request (the server MAY reject requests with stale timestamps;
       the determination of staleness is left up to the server to
       define).



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   3.  Verify the scope and status of the access token.

   If the request fails verification, the server SHOULD respond with an
   HTTP 401 (unauthorized) status code, and SHOULD include a token
   scheme authentication challenge using the WWW-Authenticate header
   field.  The server MAY include further details about why the request
   was rejected using the error attribute.

4.1.  The "WWW-Authenticate" Response Header Field

   If the protected resource request does not include authentication
   credentials, contains an invalid access token, or is malformed, the
   resource server MUST include the HTTP "WWW-Authenticate" response
   header field.  The "WWW-Authenticate" header field uses the framework
   defined by [RFC2617] as follows:


     challenge   = "MAC" [ RWS 1#param ]

     param       = realm / error / auth-param

     error       = "error" "=" quoted-string


   Each attribute MUST NOT appear more than once.

   If the protected resource request included a MAC "Authorization"
   header field and failed authentication, the resource server MAY
   include the "error" attribute to provide the client with a human-
   readable explanation why the access request was declined.

   For example, in response to a protected resource request without
   authentication:


     HTTP/1.1 401 Unauthorized
     WWW-Authenticate: MAC realm="example"


   And in response to a protected resource request with an
   authentication attempt using an expired access token:


     HTTP/1.1 401 Unauthorized
     WWW-Authenticate: MAC realm="example"
                           error="The access token expired"





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   The resource server response SHOULD use the appropriate HTTP status
   code as follows:

   400 (Bad Request)
         The request is missing a required parameter, includes an
         unsupported parameter or parameter value, repeats the same
         parameter, uses more than one method for including an access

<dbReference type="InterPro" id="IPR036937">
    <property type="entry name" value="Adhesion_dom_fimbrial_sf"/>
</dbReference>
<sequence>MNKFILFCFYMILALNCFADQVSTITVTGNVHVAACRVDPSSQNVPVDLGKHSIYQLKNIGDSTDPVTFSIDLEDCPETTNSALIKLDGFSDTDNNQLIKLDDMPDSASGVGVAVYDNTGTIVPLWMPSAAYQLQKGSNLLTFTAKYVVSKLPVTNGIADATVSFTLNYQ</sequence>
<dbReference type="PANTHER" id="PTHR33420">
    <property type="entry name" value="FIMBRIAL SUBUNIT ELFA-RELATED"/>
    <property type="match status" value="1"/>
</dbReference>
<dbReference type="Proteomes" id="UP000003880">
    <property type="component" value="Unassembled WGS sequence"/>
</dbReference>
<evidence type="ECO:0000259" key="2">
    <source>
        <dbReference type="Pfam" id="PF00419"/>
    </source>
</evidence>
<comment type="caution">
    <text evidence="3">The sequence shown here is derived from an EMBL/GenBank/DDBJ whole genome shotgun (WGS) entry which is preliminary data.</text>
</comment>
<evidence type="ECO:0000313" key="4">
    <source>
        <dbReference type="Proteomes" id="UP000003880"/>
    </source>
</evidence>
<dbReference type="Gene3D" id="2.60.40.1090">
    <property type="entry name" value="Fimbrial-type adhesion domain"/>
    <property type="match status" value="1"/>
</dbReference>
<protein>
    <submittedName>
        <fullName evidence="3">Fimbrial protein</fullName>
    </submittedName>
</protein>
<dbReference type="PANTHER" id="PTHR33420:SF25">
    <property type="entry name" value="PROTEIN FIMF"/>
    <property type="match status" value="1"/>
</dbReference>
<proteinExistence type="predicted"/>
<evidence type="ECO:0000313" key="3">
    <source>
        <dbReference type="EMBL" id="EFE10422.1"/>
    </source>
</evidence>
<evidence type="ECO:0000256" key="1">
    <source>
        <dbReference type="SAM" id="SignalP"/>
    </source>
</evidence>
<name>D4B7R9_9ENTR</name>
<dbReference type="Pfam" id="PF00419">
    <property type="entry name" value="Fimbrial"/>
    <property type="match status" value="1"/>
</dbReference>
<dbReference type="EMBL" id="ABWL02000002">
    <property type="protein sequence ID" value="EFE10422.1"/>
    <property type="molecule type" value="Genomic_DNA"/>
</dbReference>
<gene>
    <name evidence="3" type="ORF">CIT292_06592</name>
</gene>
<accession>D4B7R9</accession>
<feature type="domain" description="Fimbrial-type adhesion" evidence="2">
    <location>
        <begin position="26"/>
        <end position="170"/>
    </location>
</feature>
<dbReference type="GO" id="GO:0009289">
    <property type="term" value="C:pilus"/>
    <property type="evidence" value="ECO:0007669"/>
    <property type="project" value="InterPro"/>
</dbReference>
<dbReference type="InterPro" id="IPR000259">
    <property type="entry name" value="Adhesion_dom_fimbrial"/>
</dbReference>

token, or is otherwise malformed.
   401 (Unauthorized)
         The access token provided is expired, revoked, malformed, or
         invalid.  The body hash or signature provided do not match the
         values calculated by the server.
   403 (Forbidden)
         The request requires higher privileges than provided by the
         access token.


5.  Scheme Extensions

   [[ TBD ]]


6.  Use with OAuth 2.0

   OAuth 2.0 ([I-D.ietf-oauth-v2]) defines a token-based authentication
   framework in which third-party applications (clients) access
   protected resources using access tokens.  Access tokens are obtained
   via the resource owners' authorization from an authorization server.
   This specification defines the OAuth 2.0 MAC token type, as well as
   type-specific token attributes.

   This specification does not define methods for the client to
   specifically request a MAC-type token from the authorization server.
   Additionally, it does not include any discovery facilities for
   identifying which HMAC algorithms are supported by a resource server,
   or how the client may go about obtaining MAC access tokens.

6.1.  Issuing MAC-Type Access Tokens

   Authorization servers issuing MAC-type access tokens MUST include the
   following parameters whenever a response includes the "access_token"
   parameter:

   secret
         REQUIRED.  The token shared secret used as the MAC algorithm
         key.





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   algorithm
         REQUIRED.  The MAC algorithm used to calculate the request
         signature.  Value MUST be one of "hmac-sha-1", "hmac-sha-256",
         or a registered extension algorithm name as described in
         Section 5.


7.  Security Considerations

   As stated in [RFC2617], the greatest sources of risks are usually
   found not in the core protocol itself but in policies and procedures
   surrounding its use.  Implementers are strongly encouraged to assess
   how this protocol addresses their security requirements.

7.1.  Secrets Transmission

   This specification does not describe any mechanism for obtaining or
   transmitting access token secrets.  Methods used to obtain tokens
   should ensure that these transmissions are protected using transport-
   layer mechanisms such as TLS or SSL.

7.2.  Confidentiality of Requests

   While this protocol provides a mechanism for verifying the integrity
   of requests, it provides no guarantee of request confidentiality.